Love always seeks the other's good, to be sure, but seeking the other's good is a complicated thing. How many parents have wished and hoped that their drug addicted son would hit bottom, would come to the point of complete misery and hopelessness—so that he would see God was his only hope? If this is not an imprecatory prayer, I don't know what is.

The difference between the Rev. Drake's prayer and those of desperate parents or even an angry Jesus is this: The Rev. Drake appears to have no love for his enemies but merely wishes them cursed. But is there not a way to pray for consequences, for pain—for judgment! —that leads to redemption?

I do not mean to suggest that all the curses and imprecatory prayers of the Bible (like Psalm 109, which goes on and on with curses) are models for us. Love and redemption do not often seem to be the driving motive! As C.S. Lewis, among others, has noted, the vengeful Psalms are but honest expressions of anger. The only thing they model is the freedom we have to be utterly vulnerable with God. But as Jesus taught, we are called to transcend vengeance with love, and curses with blessings.

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At the same time, we are a naïve and sentimental people if we equate love with mere social grace and think that niceness will successfully confront the massive and intransient evils of our day, individual and corporate. Redemption—personal, social, and cosmic—comes only through suffering. The paradox is that while we should not wish pain on anyone, it seems to be a perfectly loving and realistic act to pray for it.

Mark Galli is senior managing editor of Christianity Today. He explores this theme more fully in his Jesus Mean and Wild: The Unexpected Love of an Untamable God (Baker). You can comment below or on his blog.

Related Elsewhere:

Articles on Wiley Drake's request for imprecatory prayer include:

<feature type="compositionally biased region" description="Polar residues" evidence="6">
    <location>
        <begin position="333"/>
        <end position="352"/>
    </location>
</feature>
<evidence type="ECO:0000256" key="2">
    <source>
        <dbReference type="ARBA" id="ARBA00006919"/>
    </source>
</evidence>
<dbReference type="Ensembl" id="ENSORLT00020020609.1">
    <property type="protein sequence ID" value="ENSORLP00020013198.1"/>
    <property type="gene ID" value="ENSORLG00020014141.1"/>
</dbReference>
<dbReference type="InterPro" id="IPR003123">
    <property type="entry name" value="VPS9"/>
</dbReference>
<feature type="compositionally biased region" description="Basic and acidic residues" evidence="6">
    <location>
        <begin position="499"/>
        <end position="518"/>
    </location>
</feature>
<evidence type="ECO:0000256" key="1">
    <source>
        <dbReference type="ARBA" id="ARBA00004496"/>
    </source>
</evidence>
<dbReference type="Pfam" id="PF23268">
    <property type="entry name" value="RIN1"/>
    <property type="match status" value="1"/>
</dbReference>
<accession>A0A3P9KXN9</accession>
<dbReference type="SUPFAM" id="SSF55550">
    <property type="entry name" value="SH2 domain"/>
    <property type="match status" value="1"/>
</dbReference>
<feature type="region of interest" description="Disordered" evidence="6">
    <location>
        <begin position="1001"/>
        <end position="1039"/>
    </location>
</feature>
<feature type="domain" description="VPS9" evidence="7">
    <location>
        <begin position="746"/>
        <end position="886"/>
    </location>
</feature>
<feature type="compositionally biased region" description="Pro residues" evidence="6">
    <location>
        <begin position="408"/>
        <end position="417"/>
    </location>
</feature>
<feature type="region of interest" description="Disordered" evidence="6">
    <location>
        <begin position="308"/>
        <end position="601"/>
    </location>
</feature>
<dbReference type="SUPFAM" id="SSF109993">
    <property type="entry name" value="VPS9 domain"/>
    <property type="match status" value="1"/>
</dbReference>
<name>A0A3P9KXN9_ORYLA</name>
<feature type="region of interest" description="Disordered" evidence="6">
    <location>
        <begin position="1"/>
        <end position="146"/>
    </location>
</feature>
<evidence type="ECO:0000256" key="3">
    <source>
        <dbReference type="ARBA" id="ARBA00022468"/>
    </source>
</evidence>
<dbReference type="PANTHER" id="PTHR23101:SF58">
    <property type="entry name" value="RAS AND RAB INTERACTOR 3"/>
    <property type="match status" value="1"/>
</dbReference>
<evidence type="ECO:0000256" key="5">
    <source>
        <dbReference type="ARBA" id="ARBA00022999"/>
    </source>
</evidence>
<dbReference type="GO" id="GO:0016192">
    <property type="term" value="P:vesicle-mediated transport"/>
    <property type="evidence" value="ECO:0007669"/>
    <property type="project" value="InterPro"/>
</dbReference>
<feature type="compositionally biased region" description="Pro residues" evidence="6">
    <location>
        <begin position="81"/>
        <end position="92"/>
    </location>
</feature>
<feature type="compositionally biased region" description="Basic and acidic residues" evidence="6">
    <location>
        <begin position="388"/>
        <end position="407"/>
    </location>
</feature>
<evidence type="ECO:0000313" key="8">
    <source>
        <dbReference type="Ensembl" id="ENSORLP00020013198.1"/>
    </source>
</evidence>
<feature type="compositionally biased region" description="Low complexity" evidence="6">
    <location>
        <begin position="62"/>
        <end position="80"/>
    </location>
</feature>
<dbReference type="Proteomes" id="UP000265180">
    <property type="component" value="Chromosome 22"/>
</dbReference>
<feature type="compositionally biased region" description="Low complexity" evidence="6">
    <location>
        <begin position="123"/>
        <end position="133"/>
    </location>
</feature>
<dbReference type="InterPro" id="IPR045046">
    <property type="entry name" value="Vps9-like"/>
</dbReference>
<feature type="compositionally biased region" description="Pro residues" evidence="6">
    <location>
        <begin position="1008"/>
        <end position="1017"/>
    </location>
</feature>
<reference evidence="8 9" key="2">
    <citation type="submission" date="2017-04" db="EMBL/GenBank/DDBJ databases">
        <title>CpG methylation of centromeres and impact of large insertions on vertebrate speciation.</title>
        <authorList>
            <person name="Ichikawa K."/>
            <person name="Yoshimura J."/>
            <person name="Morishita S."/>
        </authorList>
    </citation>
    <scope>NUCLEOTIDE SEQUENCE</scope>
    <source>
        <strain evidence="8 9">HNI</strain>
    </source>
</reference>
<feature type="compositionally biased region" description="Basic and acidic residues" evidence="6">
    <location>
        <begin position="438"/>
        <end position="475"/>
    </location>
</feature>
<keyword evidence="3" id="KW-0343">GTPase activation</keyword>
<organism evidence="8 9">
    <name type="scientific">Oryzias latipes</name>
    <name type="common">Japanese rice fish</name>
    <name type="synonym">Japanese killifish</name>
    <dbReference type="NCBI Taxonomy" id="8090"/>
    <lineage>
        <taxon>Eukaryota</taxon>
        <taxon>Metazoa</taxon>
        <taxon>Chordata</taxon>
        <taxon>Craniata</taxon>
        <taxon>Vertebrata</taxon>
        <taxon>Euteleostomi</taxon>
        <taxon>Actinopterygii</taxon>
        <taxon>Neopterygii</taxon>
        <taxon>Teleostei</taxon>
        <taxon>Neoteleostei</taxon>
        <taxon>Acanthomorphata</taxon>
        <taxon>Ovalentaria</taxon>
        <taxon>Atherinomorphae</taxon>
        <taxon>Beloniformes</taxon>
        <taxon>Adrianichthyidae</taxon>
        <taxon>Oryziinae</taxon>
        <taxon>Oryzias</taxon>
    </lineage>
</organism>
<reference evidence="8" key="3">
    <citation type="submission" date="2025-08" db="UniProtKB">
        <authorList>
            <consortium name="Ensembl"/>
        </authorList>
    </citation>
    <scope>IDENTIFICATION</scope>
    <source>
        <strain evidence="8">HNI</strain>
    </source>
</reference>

Buena Park pastor asks followers to pray for the death of his critics | His response comes after a call to the IRS about a political endorsement he issued on church letterhead (Los Angeles Times)
Audit may be part of IRS' investigation of church | A Wichita church being investigated by the Internal Revenue Service for a possible violation of its tax-exempt status could soon be audited (The Wichita Eagle, Kan.)
Wichita church under scrutiny from IRS | IRS investigating political activity, abortion battles (Associated Press)
Funding faith-based charities | The way has been paved for faith-based organizations offering social services to tap into government dollars. In Utah, however, it seems many groups either can't find the on-ramp, assume there's a roadblock or simply prefer to take different roads (The Salt Lake Tribune, Ut.)

Previous SoulWork columns include:

On Not Transforming the World | We have better and harder things to do than that. (August 9, 2007)
Grace—That's So Sick | The church seems to be an embarrassment to everyone except its Lord. (July 26, 2007)
We Are Not Pregnant | The glory of men and women lies in their unbridgeable differences. (July 12, 2007)
Seeker Unfriendly | We need more than worship that makes sense. (June 14, 2007)
The Cost of Christian Education | Getting schooled in the faith is more unnerving than I care to admit. (May 31, 2007)
Surviving a Family-Wrecking Economy | What the church can do about working mothers. (May 17, 2007)
The Real Secret of the Universe | Why we disdain feel-good spirituality but shouldn't. (May 3, 2007)
Peace in a World of Massacre | What Jesus calls us to when we're most frightened. (April 17, 2007)
The Good Friday Life | We need something more than another moral imperative. (April 4, 2007)
I Love, Therefore You Are | Why the modern search for self ends in despair. (June 28, 2007)

In "SoulWork," Mark Galli brings news, Christian theology, and spiritual direction together to explore what it means to be formed spiritually in the image of Jesus Christ.
Mark Galli
Mark Galli is former editor in chief of Christianity Today and author, most recently, of Karl Barth: An Introductory Biography for Evangelicals.
Previous SoulWork Columns: